IDEAS home Printed from
MyIDEAS: Log in (now much improved!) to save this article

Do Households Prefer Small School Districts? A Natural Experiment

Listed author(s):
  • H. Spencer Banzhaf


    (Department of Economics, Georgia State University, and National Bureau of Economic Research, P.O. Box 3992, Atlanta, GA 30302, USA)

  • Garima Bhalla


    (†PhD Candidate, University of North Carolina, Department of Public Policy, Abernathy Hall, Chapel Hill, NC 27599, USA)

Some education reformers have proposed breaking up large urban school districts, thereby moving to a more efficient scale, increasing school choices, and promoting school competition. This article tests whether households expect these effects and whether they value them. It considers the effect on real estate prices of the surprise breakup of the Los Angeles Unified School District (LAUSD) into 11 minidistricts in April 2000. We estimate households' reaction to this reform in a difference-in-differences setting that controls for any unobserved spatial effects unaffected by the announcement. We find that households valued this decentralization, with a 2–3 percentage point increase in housing values in the LAUSD area over pre-existing trends, compared with control districts. The effect is highest in wealthier neighborhoods but otherwise homogenous within the LAUSD area. The results suggest that households believe that decentralization would make schools more effective and that they respond to signals about schools' future.

If you experience problems downloading a file, check if you have the proper application to view it first. In case of further problems read the IDEAS help page. Note that these files are not on the IDEAS site. Please be patient as the files may be large.

File URL:
Download Restriction: no

Article provided by Southern Economic Association in its journal Southern Economic Journal.

Volume (Year): 78 (2012)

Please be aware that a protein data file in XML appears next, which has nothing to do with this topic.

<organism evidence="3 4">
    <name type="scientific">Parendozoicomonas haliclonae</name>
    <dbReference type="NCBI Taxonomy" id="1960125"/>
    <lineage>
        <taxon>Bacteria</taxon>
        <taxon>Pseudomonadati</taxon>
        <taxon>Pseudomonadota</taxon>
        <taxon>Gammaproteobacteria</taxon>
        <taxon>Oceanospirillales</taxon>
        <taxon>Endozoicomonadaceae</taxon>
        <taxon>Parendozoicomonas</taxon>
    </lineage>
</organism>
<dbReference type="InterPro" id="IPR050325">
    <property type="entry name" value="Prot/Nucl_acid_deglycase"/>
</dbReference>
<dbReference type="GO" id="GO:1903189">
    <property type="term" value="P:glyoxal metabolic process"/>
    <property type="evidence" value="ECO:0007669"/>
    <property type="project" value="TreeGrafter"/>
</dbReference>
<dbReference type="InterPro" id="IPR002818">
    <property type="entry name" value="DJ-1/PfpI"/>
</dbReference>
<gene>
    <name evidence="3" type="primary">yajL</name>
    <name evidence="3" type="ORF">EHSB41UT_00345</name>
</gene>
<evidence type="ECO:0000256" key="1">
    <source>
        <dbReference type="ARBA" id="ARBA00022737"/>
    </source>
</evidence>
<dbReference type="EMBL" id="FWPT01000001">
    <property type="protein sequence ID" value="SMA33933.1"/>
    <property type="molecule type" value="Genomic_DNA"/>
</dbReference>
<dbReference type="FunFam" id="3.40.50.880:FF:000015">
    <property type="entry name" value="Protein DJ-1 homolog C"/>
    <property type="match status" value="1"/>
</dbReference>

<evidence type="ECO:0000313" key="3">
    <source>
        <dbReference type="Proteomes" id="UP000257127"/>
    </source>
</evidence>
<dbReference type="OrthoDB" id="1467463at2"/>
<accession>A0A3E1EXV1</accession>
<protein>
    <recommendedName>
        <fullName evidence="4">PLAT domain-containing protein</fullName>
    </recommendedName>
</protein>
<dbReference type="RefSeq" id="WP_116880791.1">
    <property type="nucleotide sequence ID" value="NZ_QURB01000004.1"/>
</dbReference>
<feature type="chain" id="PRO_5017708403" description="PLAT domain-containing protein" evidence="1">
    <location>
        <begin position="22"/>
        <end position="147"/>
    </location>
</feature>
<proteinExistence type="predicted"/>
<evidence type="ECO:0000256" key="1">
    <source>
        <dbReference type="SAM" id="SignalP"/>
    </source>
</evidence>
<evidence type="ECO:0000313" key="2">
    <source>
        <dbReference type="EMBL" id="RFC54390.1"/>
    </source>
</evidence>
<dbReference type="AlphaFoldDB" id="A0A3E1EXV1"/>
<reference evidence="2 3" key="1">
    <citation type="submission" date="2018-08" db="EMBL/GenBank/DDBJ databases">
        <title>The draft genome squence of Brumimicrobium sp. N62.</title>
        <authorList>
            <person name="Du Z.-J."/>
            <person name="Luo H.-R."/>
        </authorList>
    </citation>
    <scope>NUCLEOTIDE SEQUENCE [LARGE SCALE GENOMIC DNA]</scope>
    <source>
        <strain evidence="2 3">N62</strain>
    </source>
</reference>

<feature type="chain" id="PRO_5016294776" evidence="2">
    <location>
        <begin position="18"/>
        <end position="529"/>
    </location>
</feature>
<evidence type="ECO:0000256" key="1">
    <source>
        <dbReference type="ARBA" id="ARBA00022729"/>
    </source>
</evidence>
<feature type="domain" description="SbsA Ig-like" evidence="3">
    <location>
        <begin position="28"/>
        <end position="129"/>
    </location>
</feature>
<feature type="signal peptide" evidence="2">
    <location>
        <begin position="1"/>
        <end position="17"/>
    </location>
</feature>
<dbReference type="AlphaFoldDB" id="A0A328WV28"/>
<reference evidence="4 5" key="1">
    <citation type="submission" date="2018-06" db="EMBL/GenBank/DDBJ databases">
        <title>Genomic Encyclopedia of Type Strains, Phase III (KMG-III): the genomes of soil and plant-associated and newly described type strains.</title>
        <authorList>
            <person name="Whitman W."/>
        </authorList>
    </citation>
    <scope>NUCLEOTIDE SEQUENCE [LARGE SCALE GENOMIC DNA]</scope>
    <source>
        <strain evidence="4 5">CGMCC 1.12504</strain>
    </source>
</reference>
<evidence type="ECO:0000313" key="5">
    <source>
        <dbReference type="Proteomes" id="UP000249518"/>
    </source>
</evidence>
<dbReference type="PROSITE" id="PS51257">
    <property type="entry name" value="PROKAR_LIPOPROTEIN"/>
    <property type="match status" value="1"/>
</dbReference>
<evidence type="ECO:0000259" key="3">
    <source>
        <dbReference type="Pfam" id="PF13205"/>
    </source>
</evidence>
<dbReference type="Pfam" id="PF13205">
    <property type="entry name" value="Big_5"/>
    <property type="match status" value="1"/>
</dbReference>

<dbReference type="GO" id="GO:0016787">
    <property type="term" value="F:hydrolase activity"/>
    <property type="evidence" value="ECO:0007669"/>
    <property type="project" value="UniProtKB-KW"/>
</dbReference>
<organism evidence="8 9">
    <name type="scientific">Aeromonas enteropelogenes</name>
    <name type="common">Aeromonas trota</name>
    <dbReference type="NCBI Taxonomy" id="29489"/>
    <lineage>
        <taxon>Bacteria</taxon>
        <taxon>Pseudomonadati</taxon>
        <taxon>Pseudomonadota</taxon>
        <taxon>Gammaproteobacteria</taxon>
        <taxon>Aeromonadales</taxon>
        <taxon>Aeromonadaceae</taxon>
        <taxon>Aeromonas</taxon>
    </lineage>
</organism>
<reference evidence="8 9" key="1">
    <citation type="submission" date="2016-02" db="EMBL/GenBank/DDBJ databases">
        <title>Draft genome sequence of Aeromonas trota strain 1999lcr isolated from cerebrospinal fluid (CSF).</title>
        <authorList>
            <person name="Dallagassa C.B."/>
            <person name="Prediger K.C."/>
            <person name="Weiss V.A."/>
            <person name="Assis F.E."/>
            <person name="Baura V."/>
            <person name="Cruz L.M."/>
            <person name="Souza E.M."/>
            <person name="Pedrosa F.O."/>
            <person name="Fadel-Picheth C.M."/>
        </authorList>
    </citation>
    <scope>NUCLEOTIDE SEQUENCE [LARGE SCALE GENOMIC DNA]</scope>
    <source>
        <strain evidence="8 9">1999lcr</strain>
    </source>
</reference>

Issue (Month): 3 (January)
Pages: 819-841

in new window

Handle: RePEc:sej:ancoec:v:78:3:y:2012:p:515-542
Contact details of provider: Web page:

More information through EDIRC

No references listed on IDEAS
You can help add them by filling out this form.

This item is not listed on Wikipedia, on a reading list or among the top items on IDEAS.

When requesting a correction, please mention this item's handle: RePEc:sej:ancoec:v:78:3:y:2012:p:515-542. See general information about how to correct material in RePEc.

For technical questions regarding this item, or to correct its authors, title, abstract, bibliographic or download information, contact: (Laura Razzolini)

If you have authored this item and are not yet registered with RePEc, we encourage you to do it here. This allows to link your profile to this item. It also allows you to accept potential citations to this item that we are uncertain about.

If references are entirely missing, you can add them using this form.

If the full references list an item that is present in RePEc, but the system did not link to it, you can help with this form.

If you know of missing items citing this one, you can help us creating those links by adding the relevant references in the same way as above, for each refering item. If you are a registered author of this item, you may also want to check the "citations" tab in your profile, as there may be some citations waiting for confirmation.

Please note that corrections may take a couple of weeks to filter through the various RePEc services.

This information is provided to you by IDEAS at the Research Division of the Federal Reserve Bank of St. Louis using RePEc data.